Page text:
So what value are these efforts delivering to brands today? What type of program works and what do consumers remember in the end?
- McKinsey found in 2020 that customers are 62% more likely to increase spending on a brand once they’re in a paid loyalty program.
- Customers were 43% more likely to buy weekly since joining, and 59% more likely to choose that brand over competitors. 63% of consumers surveyed were paying for at least one loyalty program, but 24% of respondents were just subscribed to Amazon Prime.
- One study found that, in general, a loyalty program drove no spending increase from customers who were already spending regularly.
- Two segments which did start spending up to 50% more: “consolidators” who started buying more SKUs from the retailer, and “upgraders” who bought more expensive versions of the same products. The differentiating factor wasn’t spending history, but the location of the customer relative to the brand and its competitors.
- A survey by marketing agency Bond heard that 73% of consumers are more likely to recommend brands with good loyalty programs.
- They also found that only 2 in 10 loyalty program members are satisfied with the level of personalization in their loyalty programs. When personalization is done well, there’s a 6.4x increase in satisfaction. In turn, this makes members 6x more likely to “say good things about the brand”, 5.2x more likely to “stay longer”, and 3.5x more likely to “spend more with the brand”.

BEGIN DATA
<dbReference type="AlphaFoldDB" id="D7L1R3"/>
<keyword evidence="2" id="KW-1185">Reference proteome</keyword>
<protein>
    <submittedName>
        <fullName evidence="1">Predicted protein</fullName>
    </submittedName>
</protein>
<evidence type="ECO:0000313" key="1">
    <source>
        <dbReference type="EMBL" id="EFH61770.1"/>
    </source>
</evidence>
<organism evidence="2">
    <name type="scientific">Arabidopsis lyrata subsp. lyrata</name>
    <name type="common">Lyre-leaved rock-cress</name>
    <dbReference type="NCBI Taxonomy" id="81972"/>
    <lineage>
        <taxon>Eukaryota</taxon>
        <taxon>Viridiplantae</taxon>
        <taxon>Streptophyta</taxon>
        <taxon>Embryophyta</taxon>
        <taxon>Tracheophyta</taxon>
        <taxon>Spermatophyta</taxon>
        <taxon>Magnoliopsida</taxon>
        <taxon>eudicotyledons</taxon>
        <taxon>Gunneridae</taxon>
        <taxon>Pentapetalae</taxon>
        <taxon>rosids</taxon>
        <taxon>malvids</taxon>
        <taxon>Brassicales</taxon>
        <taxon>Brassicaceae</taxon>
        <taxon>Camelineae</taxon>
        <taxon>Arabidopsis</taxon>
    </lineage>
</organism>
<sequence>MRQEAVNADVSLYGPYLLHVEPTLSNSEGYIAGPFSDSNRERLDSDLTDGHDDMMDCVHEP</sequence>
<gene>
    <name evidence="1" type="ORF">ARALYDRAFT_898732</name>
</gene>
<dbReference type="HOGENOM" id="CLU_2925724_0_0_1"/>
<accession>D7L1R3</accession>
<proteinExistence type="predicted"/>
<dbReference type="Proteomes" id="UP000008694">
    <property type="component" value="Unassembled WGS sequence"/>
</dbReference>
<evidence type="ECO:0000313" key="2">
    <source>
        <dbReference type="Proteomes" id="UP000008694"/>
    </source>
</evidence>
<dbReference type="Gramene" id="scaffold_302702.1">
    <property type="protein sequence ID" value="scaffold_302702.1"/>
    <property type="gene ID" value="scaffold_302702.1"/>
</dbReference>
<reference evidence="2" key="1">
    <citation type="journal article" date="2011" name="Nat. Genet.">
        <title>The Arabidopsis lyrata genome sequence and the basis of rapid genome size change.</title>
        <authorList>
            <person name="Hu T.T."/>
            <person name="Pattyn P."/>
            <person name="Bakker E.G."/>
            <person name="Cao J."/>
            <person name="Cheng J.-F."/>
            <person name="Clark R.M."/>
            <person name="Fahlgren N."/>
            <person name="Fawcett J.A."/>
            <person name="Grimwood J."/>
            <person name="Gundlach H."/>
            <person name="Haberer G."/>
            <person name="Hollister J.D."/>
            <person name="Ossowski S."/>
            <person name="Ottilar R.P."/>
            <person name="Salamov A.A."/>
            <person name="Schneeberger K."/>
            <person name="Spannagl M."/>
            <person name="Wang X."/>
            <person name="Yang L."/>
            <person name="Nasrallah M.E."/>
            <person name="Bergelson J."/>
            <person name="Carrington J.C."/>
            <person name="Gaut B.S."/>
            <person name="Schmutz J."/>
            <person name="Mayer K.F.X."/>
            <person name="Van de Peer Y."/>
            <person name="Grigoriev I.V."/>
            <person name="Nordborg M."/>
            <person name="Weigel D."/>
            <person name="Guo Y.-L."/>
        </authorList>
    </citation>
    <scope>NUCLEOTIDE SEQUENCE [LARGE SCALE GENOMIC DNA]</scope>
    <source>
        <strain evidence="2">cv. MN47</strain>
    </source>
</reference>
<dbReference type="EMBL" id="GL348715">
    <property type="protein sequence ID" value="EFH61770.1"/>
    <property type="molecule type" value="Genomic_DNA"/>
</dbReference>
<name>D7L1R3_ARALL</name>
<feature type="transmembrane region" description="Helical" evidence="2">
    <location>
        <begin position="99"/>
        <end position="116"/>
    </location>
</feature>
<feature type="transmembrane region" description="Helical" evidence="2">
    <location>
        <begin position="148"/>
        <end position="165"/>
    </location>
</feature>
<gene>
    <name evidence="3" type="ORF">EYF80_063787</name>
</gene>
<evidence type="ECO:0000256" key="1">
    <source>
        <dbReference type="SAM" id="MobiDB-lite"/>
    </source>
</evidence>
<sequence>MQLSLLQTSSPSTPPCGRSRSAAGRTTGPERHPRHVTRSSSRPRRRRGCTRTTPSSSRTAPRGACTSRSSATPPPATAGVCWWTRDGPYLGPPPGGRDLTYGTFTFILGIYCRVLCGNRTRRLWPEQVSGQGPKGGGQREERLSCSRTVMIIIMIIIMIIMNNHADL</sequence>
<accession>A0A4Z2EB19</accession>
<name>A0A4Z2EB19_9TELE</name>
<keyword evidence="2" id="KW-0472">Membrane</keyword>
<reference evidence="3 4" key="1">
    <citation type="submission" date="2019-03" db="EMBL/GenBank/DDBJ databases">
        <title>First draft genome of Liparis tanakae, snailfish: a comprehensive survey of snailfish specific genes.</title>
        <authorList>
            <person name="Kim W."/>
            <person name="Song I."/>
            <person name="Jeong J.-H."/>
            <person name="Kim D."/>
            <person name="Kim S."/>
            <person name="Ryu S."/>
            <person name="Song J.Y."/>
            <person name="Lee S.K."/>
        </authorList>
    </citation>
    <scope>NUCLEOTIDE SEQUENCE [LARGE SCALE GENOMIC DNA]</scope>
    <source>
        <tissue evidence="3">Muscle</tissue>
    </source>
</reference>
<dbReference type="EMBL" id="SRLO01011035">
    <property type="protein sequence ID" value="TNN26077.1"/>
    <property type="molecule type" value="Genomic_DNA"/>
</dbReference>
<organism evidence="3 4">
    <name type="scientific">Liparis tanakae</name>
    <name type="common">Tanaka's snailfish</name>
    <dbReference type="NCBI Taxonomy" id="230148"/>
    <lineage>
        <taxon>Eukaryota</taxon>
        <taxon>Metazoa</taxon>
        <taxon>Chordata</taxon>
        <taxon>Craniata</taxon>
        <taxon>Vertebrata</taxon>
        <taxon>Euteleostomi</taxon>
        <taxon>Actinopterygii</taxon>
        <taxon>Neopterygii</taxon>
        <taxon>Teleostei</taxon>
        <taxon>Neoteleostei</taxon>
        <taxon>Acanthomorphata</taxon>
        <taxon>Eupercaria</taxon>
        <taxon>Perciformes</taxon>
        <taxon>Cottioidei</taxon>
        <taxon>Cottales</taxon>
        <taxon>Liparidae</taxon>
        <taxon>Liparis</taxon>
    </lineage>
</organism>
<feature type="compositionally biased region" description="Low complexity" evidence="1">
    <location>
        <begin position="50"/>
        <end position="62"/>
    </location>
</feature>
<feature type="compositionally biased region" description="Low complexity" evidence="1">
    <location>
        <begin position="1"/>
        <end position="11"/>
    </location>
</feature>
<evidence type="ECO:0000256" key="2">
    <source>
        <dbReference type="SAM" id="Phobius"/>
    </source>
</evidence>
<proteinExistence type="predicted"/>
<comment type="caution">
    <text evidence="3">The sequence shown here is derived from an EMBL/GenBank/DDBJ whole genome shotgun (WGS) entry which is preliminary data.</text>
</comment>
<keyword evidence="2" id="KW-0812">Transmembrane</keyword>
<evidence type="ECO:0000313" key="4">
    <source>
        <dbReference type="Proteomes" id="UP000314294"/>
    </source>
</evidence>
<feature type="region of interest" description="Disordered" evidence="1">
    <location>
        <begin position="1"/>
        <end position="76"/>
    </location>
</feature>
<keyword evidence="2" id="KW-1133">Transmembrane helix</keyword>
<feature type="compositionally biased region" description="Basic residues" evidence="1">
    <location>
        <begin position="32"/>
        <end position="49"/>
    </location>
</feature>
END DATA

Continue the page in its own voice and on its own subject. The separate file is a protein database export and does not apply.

- Members enjoy loyalty programs with gamification 1.7x as much as those without. (e.g. Starbucks Rewards offering bonuses for certain activities, spend thresholds in one week, etc.)
- According to findings collected by Shopify:
- Only 39% of consumers cited discounts as their top reason loyalty programs are successful
- 54% of loyalty program members drop off. Of those, 57% think that it takes too long to earn points or rewards, and 53% think the rewards aren’t interesting to them, personally.
- Integrating rewards during checkout, using LoyaltyLion, one store increased reward redemption by 300%, AOV by 36%, and purchase frequency by 100%
- One ecommerce brand found that AOV from referral sales is 11% higher than normal orders
- Accenture found that 91% of customers are more likely to shop with brands who “recognize, remember, and provide relevant offers and recommendations”… and 83% of them are willing to give up personal data to make that possible.
The common theme here is that experience and personalization are much more important to customers than discounts. The benefits of a discount-based loyalty program are real but marginal, and brand evangelism is perhaps the end to which repeat spending is just the means.
At the end of it all, due to the level of detail required to deliver the most personalized experiences, which yield the most loyal customers - brands end up building relationships; while a brand may not feel/think it has a relationship with a loyal customer - the loyal customer feels otherwise.